New research has even been able to directly measure how walking influences creativity moment-to-moment. The idea for these studies was unsurprisingly sparked while the researchers were on a walk.   

The mental and physical interplay of the body while walking has even been likened to the same processes present in creative tasks such as writing. This parallel between writing and walking, whereby each process requires both mental and physical energy, can help us deepen our understanding of the mind-body connection. When we’re walking in a natural environment, our brain has to survey the surrounds in order to discern which direction to walk in. This process is akin to writing, as the brain must also review a (mental) landscape and turn that stream of thoughts into words via the hands. “Walking organises the world around us; writing organises our thoughts,” shares Ferris in his article in The New Yorker.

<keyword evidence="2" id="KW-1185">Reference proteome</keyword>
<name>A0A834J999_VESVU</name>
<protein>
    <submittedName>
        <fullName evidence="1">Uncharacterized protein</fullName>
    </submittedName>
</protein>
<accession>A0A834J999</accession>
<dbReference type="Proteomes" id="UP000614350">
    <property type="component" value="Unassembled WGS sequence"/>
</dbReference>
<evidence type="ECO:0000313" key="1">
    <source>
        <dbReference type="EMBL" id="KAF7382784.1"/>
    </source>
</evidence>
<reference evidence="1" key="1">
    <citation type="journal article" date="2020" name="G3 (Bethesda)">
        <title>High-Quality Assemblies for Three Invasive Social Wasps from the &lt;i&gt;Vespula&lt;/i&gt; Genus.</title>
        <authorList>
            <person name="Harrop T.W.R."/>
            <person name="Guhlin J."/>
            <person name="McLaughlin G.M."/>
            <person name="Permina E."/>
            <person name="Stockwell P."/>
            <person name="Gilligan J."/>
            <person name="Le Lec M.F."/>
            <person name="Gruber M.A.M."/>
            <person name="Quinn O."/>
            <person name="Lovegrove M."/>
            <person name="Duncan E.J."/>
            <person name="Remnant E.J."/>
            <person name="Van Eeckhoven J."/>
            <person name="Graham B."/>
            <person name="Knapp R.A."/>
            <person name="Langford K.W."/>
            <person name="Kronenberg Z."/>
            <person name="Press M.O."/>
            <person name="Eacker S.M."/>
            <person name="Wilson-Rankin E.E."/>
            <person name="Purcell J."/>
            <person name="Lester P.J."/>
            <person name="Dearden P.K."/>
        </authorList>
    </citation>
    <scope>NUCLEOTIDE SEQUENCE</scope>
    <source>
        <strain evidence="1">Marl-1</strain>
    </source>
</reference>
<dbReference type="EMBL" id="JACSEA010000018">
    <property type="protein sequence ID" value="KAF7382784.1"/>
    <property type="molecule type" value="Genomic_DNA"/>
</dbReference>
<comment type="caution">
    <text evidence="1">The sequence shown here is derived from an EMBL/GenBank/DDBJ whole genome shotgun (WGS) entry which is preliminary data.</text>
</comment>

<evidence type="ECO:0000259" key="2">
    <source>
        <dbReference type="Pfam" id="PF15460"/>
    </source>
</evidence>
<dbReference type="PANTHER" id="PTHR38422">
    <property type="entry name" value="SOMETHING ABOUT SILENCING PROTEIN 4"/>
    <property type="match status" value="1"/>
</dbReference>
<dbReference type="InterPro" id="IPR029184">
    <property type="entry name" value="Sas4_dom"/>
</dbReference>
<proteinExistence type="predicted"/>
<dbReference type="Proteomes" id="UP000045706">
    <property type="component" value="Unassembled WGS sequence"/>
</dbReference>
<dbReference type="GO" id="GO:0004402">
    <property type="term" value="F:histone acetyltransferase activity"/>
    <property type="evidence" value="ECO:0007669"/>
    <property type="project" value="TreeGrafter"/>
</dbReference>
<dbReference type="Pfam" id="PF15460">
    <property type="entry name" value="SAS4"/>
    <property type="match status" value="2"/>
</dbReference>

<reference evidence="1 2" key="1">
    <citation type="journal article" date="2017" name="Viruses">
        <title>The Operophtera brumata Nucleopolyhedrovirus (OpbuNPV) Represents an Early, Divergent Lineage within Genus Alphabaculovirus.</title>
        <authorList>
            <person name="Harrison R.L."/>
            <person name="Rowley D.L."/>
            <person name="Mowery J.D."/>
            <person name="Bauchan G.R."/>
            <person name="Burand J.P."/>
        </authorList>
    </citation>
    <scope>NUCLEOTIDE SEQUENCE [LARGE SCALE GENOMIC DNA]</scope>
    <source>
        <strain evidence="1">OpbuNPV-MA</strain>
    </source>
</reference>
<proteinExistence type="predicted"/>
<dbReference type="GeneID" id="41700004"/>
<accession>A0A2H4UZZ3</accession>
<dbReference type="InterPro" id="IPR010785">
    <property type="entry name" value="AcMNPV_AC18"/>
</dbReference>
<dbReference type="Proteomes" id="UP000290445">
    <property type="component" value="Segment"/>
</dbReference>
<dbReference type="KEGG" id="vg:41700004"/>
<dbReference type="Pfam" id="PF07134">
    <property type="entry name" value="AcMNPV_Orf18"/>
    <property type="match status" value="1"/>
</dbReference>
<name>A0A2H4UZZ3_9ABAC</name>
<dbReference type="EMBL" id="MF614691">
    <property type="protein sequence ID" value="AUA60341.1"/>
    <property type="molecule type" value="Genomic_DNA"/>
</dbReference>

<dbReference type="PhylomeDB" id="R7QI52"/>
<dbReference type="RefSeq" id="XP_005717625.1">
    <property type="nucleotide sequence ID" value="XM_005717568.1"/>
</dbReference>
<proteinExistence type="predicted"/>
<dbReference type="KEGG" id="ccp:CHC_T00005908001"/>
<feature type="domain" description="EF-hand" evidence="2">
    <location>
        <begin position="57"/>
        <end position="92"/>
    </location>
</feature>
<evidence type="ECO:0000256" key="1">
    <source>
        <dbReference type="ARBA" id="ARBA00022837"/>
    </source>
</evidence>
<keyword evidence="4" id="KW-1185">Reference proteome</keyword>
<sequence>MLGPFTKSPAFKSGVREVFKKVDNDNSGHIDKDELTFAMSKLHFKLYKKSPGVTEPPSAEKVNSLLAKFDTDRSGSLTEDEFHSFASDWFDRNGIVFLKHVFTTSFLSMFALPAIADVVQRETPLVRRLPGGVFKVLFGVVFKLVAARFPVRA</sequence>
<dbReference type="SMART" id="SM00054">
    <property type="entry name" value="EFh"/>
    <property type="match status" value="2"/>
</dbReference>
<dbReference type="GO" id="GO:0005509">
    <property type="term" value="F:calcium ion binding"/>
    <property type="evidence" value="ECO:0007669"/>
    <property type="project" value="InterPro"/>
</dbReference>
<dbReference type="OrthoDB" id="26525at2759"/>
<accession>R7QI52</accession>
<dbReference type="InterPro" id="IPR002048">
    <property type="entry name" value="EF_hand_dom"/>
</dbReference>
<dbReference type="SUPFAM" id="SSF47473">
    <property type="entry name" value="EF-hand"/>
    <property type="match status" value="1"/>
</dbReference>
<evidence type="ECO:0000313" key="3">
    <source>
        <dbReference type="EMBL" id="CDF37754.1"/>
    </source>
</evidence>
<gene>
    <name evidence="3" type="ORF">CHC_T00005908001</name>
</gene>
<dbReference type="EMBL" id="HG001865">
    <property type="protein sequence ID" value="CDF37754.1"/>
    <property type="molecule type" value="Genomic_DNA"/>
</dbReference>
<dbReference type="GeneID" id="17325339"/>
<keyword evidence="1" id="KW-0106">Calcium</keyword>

Not only does the gentle act of walking with presence nurture us physically, it also supports us mentally, emotionally and energetically by creating the space for us to process our thoughts and feelings.

As neuroscientist, author and speaker Abhijit Naskar suggests, “The path reveals itself once you start walking.”  

Ally McManus, the founding editor of Being and the editor of WellBeing Yoga magazines, is a freelance writer and editor in magazine and book publishing. When she isn’t working on copy or interviewing talent, she is teaching yoga and meditation on Victoria’s Bellarine Peninsula.

Related article: 

Friluftsliv: Being one with the nature